• Ricky Nolasco, SP, Angels — $13MM option, $1MM buyout: Home runs have beena big problem for Nolasco this year, as he has allowed nearly two per nine on an 18.1% HR/FB rate. Otherwise, he looks like much the same pitcher as ever and even sports a career-high 11.1% swinging-strike rate. He has also worked out of the zone more than ever before, but hasn’t seen a major jump in walk rate. It’s a pretty hefty price tag, but perhaps it’s not totally inconceivable that the injury-riddled Halos would value the chance to retain the typically durable veteran.
  • Martin Perez, SP, Rangers — $6MM option, $2.45MM buyout: The first of three option years, this provision was obviously intended to be exercised unless things really turned south. Perez has not been very good, with a 5.46 ERA and just 5.9 K/9 against 3.4 BB/9 with a lower-than-usual 45.8% groundball rate, but he’s young and evidently healthy. The Rangers need the innings and the price is right.
  • Glen Perkins, RP, Twins — $6.5MM option, $700K buyout: Major shoulder surgery has drastically altered his career path, but the former Twins closer is finally nearing a return. It’s still possible the club could find appeal in this price tag for the respected veteran, though he’ll have to show it on the mound over the next seven weeks.
  • Anibal Sanchez, SP/RP, Tigers — $16MM option, $5MM buyout: There were some intriguing peaks at one point over the summer, but the 33-year-old’s overall body of work does not inspire confidence — particularly, the fact that he has been torched for nearly two-and-a-half dingers per nine. There’s no realistic chance that Detroit will take on the extra $11MM to keep Sanchez.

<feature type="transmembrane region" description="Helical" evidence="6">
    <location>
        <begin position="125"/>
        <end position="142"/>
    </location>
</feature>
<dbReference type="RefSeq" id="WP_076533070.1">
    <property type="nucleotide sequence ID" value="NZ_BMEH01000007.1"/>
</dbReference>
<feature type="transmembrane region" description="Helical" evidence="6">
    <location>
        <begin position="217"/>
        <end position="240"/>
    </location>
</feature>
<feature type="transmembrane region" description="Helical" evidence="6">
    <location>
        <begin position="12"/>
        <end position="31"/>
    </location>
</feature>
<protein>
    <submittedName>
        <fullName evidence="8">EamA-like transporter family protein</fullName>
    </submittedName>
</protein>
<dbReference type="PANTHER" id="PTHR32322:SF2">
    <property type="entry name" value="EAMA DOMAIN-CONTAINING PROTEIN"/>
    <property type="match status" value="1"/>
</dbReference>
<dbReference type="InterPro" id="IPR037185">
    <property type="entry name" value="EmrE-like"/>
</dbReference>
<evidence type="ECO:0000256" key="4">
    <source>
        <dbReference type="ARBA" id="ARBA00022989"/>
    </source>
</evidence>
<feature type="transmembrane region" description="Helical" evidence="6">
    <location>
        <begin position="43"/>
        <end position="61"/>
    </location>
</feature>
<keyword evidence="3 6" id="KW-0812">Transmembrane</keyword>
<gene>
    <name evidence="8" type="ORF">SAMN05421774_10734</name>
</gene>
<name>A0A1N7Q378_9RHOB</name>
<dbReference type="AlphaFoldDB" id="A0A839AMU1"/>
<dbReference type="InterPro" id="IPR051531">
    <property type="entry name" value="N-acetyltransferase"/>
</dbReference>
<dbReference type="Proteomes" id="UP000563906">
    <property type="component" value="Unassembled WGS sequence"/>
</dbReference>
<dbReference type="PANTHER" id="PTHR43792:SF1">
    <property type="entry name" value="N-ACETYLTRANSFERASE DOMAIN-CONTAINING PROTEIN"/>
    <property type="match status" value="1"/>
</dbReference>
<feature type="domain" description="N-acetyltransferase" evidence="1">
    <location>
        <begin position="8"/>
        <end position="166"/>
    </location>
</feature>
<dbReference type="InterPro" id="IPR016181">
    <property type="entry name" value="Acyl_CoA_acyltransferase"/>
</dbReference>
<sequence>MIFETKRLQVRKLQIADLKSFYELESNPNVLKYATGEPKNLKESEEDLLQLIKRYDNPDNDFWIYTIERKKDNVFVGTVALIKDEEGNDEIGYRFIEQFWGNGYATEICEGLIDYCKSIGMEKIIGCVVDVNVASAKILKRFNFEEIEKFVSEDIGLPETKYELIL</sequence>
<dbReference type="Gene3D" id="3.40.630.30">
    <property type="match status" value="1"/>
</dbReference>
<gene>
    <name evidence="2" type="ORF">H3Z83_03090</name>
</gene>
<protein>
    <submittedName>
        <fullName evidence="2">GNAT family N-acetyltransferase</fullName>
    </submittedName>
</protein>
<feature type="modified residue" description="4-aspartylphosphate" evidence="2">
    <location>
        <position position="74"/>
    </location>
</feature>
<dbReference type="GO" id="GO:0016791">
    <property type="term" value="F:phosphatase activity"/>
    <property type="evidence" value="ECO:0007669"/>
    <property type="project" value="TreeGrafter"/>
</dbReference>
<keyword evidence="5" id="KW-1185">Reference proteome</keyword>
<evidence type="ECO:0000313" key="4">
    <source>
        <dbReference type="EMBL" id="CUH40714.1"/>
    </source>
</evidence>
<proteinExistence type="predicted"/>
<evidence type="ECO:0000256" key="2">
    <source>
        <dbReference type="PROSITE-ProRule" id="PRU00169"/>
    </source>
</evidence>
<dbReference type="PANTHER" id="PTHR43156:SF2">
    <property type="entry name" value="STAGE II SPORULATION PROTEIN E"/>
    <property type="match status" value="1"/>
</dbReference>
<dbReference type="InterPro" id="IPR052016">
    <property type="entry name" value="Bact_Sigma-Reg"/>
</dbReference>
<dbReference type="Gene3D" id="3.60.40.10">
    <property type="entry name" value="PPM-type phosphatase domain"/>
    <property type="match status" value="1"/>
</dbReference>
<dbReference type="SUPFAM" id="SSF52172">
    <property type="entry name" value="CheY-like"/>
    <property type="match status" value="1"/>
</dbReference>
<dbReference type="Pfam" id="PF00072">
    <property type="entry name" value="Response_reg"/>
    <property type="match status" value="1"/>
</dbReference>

• Chris Sale, SP, Red Sox — $12.5MM option, $1MM buyout: He’s been even better than advertised. As with Kimbrel, it’s an easy call for the Sox.
  • Huston Street, RP, Angels — $10MM option, $1MM buyout: The 34-year-old has turned in four scoreless appearances since finally returning to the bump, which is somewhat promising but also far too little to serve as the basis for an assessment. Odds are this’ll remain too steep a price for the Halos to pay, though, especially given the backdrop of multiple injuries, age, and a forgettable 2016 campaign.
  • Josh Tomlin, SP, Indians — $3MM option, $750K buyout: The sticker price is just so reasonable here that it’s hard to see Cleveland passing. Tomlin has been mostly himself despite a 5.38 ERA. He’s averaging less than one walk and just over seven strikeouts per nine innings. As ever, he’s susceptible to the long ball. The difference between this year’s iffy results and his solid work over the prior two seasons? A .328 BABIP and 65.6% strand rate. Tomlin still looks like a solid back-end starter and remains a bargain.

from MLB Trade Rumors http://ift.tt/2hGfLyh